As we've noted many times in DailyWealth, you can make a good case that this time is different. Never before has the nation with the world's reserve paper currency – which is backed by nothing but faith in a bankrupt government – promised so much to so many people (Social Security, Obamacare, unlimited military commitment).

We're funding many of these promises with borrowed money… so crushing interest payments are on the way. The U.S. government could pay as much as 20% of its tax revenue to service the national debt in just three years. Imagine working your tail off just to pay the interest on your credit cards....

He says "mania," I say "bubble." They amount to the same thing except for the spin factor. I prefer "bubble" because it serves as a reminder when the mania goes manic.

Gold Makes Another New 2010 High

The all-time record is again in sight. Despite news that mainland China's inflation rate is up to 2.8%, banking lending surged, and real rates have tipped into negative territory, gold didn't do much last night; it fluctuated around the $1,202-3 level. Starting just after midnight ET, however, that lassitude changed. Bailout relief is gone, and the consequences are being assessed. European stocks were down sharply, in part because Moody's is threatening a significant downgrade of the Grecian government's debt. This kind of environment revitalized the gold market, sending the metal up to near $1,220.

As noted above, the rally began just after midnight. It proceeded fairly smoothly except for a pullback between 4:30 and 6:00 AM, which took the metal down to about $1,208. Starting at 6:00, the rally accelerated; gold shot up above the $1,210 level it failed to best at 4:30, and $1,215 was surmounted within an hour. A pullback at just above $1,218 left the metal hanging, prior to a mild pullback. As of 8:08 AM ET, spot gold was at $1,218.00 for a gain of $15.30 on the day. The Kitco Gold Index attributed -$4.65 to strengthening of the greenback and +$19.95 to predominant buying.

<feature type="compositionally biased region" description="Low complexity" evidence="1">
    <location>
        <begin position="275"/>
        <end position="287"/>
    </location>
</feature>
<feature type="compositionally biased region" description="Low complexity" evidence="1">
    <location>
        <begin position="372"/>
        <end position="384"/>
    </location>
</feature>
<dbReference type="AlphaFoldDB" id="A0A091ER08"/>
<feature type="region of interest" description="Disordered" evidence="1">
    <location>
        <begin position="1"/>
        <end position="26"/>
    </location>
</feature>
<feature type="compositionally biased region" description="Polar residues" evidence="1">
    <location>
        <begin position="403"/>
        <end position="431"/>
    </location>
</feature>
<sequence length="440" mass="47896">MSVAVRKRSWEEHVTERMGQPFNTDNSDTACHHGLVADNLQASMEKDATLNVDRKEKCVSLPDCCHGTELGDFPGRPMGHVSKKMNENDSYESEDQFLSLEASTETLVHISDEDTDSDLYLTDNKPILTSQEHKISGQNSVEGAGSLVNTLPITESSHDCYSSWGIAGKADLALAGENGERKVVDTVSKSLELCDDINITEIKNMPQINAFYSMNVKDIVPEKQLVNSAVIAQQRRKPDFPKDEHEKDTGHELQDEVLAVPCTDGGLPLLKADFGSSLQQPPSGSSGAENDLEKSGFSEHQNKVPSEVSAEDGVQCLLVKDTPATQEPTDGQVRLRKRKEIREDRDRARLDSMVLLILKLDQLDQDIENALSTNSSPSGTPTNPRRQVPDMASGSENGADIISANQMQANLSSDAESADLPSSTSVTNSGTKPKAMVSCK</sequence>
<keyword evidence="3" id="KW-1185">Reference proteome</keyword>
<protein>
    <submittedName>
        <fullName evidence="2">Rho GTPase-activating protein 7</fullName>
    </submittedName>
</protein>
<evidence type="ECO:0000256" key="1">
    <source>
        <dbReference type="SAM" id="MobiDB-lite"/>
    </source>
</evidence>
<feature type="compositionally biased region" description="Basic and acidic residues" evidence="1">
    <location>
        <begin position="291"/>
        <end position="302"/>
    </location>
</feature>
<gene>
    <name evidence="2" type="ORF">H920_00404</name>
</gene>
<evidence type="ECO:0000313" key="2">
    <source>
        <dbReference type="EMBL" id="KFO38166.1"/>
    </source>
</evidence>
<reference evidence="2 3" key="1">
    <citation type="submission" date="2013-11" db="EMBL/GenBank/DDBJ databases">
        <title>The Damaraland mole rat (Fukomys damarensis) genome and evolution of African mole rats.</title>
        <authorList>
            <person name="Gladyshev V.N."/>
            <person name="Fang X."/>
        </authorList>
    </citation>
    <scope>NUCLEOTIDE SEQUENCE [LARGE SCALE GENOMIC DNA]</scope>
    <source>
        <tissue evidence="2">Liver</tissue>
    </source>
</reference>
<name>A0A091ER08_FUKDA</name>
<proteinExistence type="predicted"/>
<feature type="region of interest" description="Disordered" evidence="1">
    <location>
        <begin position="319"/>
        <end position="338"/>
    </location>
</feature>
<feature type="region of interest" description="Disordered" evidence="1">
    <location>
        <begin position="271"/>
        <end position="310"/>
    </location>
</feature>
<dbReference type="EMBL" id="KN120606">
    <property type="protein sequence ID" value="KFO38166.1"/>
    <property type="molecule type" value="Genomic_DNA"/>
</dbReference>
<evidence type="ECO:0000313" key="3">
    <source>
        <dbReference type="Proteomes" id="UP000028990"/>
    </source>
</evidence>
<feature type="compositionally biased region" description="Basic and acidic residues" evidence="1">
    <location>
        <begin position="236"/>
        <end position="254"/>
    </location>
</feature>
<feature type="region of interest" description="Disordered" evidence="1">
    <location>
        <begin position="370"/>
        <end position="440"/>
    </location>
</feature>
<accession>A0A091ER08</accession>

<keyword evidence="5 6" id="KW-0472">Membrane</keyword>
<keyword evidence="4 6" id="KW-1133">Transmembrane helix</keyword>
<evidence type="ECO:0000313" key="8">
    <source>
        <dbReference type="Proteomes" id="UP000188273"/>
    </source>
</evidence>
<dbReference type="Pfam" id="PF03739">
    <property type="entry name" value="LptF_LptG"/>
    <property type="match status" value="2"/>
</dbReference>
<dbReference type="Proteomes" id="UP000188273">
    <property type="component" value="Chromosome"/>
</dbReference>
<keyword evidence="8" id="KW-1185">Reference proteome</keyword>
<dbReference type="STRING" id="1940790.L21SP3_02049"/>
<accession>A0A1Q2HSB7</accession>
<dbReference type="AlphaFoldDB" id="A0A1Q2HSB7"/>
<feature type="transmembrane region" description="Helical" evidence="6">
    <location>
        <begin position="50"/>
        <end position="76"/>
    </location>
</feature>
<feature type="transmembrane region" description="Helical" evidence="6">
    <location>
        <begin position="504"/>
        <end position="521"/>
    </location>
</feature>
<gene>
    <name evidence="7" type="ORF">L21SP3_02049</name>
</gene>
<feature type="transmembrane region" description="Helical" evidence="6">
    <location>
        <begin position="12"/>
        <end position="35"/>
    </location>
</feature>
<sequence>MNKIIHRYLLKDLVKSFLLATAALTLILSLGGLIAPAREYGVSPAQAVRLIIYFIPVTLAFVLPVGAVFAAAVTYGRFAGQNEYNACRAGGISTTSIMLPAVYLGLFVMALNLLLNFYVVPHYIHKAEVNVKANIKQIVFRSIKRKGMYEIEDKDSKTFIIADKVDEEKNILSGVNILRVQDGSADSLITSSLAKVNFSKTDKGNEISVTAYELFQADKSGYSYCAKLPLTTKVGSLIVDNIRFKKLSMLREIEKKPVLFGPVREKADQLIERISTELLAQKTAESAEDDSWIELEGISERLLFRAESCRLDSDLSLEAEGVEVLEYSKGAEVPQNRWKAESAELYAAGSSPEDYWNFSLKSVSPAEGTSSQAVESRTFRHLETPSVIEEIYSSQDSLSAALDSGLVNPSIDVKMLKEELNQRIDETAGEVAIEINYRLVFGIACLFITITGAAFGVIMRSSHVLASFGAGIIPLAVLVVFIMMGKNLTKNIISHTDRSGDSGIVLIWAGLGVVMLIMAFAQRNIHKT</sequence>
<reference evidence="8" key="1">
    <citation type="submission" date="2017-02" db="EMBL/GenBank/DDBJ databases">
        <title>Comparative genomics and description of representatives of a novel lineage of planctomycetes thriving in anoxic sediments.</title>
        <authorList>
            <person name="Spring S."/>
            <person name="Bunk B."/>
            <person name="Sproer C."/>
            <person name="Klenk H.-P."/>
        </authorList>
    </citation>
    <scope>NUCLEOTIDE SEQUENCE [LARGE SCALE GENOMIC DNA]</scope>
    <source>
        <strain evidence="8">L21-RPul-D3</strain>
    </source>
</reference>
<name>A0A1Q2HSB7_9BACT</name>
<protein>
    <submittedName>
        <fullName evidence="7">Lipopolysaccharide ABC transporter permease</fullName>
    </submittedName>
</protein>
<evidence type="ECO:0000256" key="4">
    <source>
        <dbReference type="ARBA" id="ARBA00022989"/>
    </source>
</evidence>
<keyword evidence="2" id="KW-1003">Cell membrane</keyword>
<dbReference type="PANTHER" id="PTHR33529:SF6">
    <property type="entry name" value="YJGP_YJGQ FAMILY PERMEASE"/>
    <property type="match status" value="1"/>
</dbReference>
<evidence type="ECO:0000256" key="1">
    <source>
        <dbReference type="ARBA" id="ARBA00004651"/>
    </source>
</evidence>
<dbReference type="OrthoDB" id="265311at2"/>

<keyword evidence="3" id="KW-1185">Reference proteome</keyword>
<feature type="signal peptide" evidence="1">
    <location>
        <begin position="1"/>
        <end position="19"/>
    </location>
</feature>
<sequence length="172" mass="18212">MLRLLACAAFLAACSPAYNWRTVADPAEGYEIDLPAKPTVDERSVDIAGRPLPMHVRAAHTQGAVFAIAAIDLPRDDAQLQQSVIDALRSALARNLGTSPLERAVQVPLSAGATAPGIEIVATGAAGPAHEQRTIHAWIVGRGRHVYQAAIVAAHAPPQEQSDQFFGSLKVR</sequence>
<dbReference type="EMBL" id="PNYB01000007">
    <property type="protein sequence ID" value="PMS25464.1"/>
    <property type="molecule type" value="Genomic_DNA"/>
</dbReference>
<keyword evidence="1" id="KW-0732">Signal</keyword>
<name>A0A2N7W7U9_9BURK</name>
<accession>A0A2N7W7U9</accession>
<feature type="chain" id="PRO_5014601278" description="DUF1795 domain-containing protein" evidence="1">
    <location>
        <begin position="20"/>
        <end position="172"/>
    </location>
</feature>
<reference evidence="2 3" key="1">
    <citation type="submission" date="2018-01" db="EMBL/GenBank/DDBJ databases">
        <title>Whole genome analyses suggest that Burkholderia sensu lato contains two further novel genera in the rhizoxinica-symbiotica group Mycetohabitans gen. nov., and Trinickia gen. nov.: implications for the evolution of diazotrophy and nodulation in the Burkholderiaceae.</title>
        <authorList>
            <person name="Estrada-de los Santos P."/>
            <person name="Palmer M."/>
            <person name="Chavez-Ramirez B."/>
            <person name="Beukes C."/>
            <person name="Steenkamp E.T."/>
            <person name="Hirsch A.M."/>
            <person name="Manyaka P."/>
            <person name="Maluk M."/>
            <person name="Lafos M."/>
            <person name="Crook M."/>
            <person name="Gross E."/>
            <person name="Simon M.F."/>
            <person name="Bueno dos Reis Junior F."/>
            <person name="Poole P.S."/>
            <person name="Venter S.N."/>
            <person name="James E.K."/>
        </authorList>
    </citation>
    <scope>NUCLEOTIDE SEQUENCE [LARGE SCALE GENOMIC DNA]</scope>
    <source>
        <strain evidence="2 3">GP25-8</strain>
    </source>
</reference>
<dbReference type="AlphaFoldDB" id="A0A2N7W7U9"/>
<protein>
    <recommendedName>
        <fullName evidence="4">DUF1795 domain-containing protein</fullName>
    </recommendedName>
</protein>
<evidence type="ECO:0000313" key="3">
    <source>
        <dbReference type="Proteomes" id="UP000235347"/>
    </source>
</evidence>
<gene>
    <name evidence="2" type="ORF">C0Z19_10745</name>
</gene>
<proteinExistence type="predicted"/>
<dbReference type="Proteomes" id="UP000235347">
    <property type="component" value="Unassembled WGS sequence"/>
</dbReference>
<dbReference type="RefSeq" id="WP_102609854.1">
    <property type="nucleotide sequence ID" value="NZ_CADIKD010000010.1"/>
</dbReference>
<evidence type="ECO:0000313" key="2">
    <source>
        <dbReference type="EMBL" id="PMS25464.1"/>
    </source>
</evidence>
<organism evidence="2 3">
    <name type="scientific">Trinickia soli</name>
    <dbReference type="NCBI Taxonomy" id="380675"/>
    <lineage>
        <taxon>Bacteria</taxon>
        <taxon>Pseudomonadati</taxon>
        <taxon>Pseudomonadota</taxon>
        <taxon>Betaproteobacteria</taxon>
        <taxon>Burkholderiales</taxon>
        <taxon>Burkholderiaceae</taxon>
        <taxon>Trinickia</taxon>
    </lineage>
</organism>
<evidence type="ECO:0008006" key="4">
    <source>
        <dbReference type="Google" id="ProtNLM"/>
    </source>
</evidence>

The concurrency between the U.S. Dollar Index and gold continued overnight, indicating that the common driver for both is still the Eurocrisis. The Index spent the overnight session rising fairly steadily, although it was choppy in places. An early-evening run-up to 84.5 failed to take hold, and the Index slid down to below 84.15 just after 9:00. During that time, gold dipped a little but was restored. The rest of the Index's rise was sometimes laboured, but the overall direction managed to pull it above that 84.5 level. As of 8:16, it was at 84.61. I note as an aside that, although gold made another 2010 high this morning, the Index has failed to do so.

The morning Wall Street Journal report notes that the latest run-up was driven by concerns about sovereign debt issues that the Eurobailout has not allayed.
Euro-zone finance ministers said Monday they had created a €750 billion ($959.1 billion) support plan for countries facing financial meltdown, including funds from the International Monetary Fund. The European Central Bank also said it would buy government bonds.

But Commerzbank bank precious-metal trader Michael Kempinski said this only provided a temporary curb to the debt fears and gold resumed rising Tuesday while investors sought to hold physical metal, particularly in Europe.

HSBC said the debt package was bullish for gold because it underlines the urgency of maintaining financial stability in the 16-nation euro zone.